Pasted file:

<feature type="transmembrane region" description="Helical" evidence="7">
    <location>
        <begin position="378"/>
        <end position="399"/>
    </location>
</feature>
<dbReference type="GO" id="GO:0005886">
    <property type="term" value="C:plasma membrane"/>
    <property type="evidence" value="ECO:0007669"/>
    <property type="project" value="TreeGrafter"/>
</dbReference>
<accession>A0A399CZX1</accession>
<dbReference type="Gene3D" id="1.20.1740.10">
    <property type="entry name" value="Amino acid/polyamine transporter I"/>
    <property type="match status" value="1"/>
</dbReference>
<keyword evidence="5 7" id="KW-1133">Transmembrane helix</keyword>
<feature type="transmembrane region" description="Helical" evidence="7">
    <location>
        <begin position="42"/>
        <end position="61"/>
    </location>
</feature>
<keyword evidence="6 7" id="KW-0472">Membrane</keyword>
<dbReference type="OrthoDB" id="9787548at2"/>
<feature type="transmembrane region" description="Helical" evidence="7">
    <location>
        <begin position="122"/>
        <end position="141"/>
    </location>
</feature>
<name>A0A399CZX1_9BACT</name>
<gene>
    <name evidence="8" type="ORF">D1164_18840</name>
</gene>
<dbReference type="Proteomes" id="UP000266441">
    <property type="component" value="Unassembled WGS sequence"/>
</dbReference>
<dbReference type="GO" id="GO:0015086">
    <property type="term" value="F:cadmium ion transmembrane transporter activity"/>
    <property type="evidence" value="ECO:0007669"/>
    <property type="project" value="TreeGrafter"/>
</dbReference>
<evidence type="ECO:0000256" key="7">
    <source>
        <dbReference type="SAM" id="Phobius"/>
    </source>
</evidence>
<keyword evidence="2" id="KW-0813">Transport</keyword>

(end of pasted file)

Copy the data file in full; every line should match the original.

<feature type="transmembrane region" description="Helical" evidence="7">
    <location>
        <begin position="378"/>
        <end position="399"/>
    </location>
</feature>
<dbReference type="GO" id="GO:0005886">
    <property type="term" value="C:plasma membrane"/>
    <property type="evidence" value="ECO:0007669"/>
    <property type="project" value="TreeGrafter"/>
</dbReference>
<accession>A0A399CZX1</accession>
<dbReference type="Gene3D" id="1.20.1740.10">
    <property type="entry name" value="Amino acid/polyamine transporter I"/>
    <property type="match status" value="1"/>
</dbReference>
<keyword evidence="5 7" id="KW-1133">Transmembrane helix</keyword>
<feature type="transmembrane region" description="Helical" evidence="7">
    <location>
        <begin position="42"/>
        <end position="61"/>
    </location>
</feature>
<keyword evidence="6 7" id="KW-0472">Membrane</keyword>
<dbReference type="OrthoDB" id="9787548at2"/>
<feature type="transmembrane region" description="Helical" evidence="7">
    <location>
        <begin position="122"/>
        <end position="141"/>
    </location>
</feature>
<name>A0A399CZX1_9BACT</name>
<gene>
    <name evidence="8" type="ORF">D1164_18840</name>
</gene>
<dbReference type="Proteomes" id="UP000266441">
    <property type="component" value="Unassembled WGS sequence"/>
</dbReference>
<dbReference type="GO" id="GO:0015086">
    <property type="term" value="F:cadmium ion transmembrane transporter activity"/>
    <property type="evidence" value="ECO:0007669"/>
    <property type="project" value="TreeGrafter"/>
</dbReference>
<evidence type="ECO:0000256" key="7">
    <source>
        <dbReference type="SAM" id="Phobius"/>
    </source>
</evidence>
<keyword evidence="2" id="KW-0813">Transport</keyword>